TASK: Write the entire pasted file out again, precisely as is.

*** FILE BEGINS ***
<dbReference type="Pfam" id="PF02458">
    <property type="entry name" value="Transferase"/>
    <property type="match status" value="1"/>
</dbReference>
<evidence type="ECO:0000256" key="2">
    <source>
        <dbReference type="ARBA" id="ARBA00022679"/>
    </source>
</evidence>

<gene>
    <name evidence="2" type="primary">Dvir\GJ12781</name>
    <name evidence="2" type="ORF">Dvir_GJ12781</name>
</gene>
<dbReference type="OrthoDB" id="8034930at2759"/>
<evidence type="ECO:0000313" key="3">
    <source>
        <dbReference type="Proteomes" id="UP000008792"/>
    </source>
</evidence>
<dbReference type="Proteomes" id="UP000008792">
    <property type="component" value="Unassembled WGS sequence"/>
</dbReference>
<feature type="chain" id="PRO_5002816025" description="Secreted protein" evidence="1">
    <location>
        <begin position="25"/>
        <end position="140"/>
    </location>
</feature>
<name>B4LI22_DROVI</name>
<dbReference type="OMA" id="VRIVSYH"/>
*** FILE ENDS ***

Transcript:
<dbReference type="Pfam" id="PF02458">
    <property type="entry name" value="Transferase"/>
    <property type="match status" value="1"/>
</dbReference>
<evidence type="ECO:0000256" key="2">
    <source>
        <dbReference type="ARBA" id="ARBA00022679"/>
    </source>
</evidence>

<gene>
    <name evidence="2" type="primary">Dvir\GJ12781</name>
    <name evidence="2" type="ORF">Dvir_GJ12781</name>
</gene>
<dbReference type="OrthoDB" id="8034930at2759"/>
<evidence type="ECO:0000313" key="3">
    <source>
        <dbReference type="Proteomes" id="UP000008792"/>
    </source>
</evidence>
<dbReference type="Proteomes" id="UP000008792">
    <property type="component" value="Unassembled WGS sequence"/>
</dbReference>
<feature type="chain" id="PRO_5002816025" description="Secreted protein" evidence="1">
    <location>
        <begin position="25"/>
        <end position="140"/>
    </location>
</feature>
<name>B4LI22_DROVI</name>
<dbReference type="OMA" id="VRIVSYH"/>